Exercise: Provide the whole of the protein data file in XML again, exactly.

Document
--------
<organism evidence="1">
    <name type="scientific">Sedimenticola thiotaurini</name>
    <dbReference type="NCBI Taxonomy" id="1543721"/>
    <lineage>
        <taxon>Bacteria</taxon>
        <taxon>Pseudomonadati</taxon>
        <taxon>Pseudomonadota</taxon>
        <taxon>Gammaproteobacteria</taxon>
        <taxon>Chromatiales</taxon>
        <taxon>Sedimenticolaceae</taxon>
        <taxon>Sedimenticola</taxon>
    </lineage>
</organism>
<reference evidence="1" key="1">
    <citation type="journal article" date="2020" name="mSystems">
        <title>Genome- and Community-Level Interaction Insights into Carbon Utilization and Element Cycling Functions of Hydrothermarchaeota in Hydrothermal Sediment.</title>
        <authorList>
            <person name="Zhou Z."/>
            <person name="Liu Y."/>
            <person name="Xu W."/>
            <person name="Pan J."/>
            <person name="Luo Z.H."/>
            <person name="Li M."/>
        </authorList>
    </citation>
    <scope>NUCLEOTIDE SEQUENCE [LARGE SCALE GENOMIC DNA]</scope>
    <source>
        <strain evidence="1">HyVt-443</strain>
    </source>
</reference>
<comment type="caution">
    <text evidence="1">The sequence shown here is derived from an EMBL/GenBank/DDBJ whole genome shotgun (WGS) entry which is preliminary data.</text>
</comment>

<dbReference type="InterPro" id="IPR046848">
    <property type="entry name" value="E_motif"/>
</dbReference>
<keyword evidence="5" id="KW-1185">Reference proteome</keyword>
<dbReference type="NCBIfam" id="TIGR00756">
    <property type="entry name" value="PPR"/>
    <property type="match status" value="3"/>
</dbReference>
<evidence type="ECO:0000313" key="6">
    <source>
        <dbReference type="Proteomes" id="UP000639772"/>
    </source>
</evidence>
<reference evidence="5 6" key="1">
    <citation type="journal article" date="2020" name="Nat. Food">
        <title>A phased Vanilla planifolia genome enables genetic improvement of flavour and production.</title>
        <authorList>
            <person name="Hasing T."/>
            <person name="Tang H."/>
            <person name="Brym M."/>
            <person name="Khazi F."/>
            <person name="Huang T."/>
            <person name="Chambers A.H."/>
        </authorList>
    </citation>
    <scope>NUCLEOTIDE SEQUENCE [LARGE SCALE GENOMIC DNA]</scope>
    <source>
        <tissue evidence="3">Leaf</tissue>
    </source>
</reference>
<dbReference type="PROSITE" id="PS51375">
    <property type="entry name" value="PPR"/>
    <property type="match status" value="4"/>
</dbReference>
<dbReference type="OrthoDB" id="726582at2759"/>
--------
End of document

<organism evidence="1">
    <name type="scientific">Sedimenticola thiotaurini</name>
    <dbReference type="NCBI Taxonomy" id="1543721"/>
    <lineage>
        <taxon>Bacteria</taxon>
        <taxon>Pseudomonadati</taxon>
        <taxon>Pseudomonadota</taxon>
        <taxon>Gammaproteobacteria</taxon>
        <taxon>Chromatiales</taxon>
        <taxon>Sedimenticolaceae</taxon>
        <taxon>Sedimenticola</taxon>
    </lineage>
</organism>
<reference evidence="1" key="1">
    <citation type="journal article" date="2020" name="mSystems">
        <title>Genome- and Community-Level Interaction Insights into Carbon Utilization and Element Cycling Functions of Hydrothermarchaeota in Hydrothermal Sediment.</title>
        <authorList>
            <person name="Zhou Z."/>
            <person name="Liu Y."/>
            <person name="Xu W."/>
            <person name="Pan J."/>
            <person name="Luo Z.H."/>
            <person name="Li M."/>
        </authorList>
    </citation>
    <scope>NUCLEOTIDE SEQUENCE [LARGE SCALE GENOMIC DNA]</scope>
    <source>
        <strain evidence="1">HyVt-443</strain>
    </source>
</reference>
<comment type="caution">
    <text evidence="1">The sequence shown here is derived from an EMBL/GenBank/DDBJ whole genome shotgun (WGS) entry which is preliminary data.</text>
</comment>

<dbReference type="InterPro" id="IPR046848">
    <property type="entry name" value="E_motif"/>
</dbReference>
<keyword evidence="5" id="KW-1185">Reference proteome</keyword>
<dbReference type="NCBIfam" id="TIGR00756">
    <property type="entry name" value="PPR"/>
    <property type="match status" value="3"/>
</dbReference>
<evidence type="ECO:0000313" key="6">
    <source>
        <dbReference type="Proteomes" id="UP000639772"/>
    </source>
</evidence>
<reference evidence="5 6" key="1">
    <citation type="journal article" date="2020" name="Nat. Food">
        <title>A phased Vanilla planifolia genome enables genetic improvement of flavour and production.</title>
        <authorList>
            <person name="Hasing T."/>
            <person name="Tang H."/>
            <person name="Brym M."/>
            <person name="Khazi F."/>
            <person name="Huang T."/>
            <person name="Chambers A.H."/>
        </authorList>
    </citation>
    <scope>NUCLEOTIDE SEQUENCE [LARGE SCALE GENOMIC DNA]</scope>
    <source>
        <tissue evidence="3">Leaf</tissue>
    </source>
</reference>
<dbReference type="PROSITE" id="PS51375">
    <property type="entry name" value="PPR"/>
    <property type="match status" value="4"/>
</dbReference>
<dbReference type="OrthoDB" id="726582at2759"/>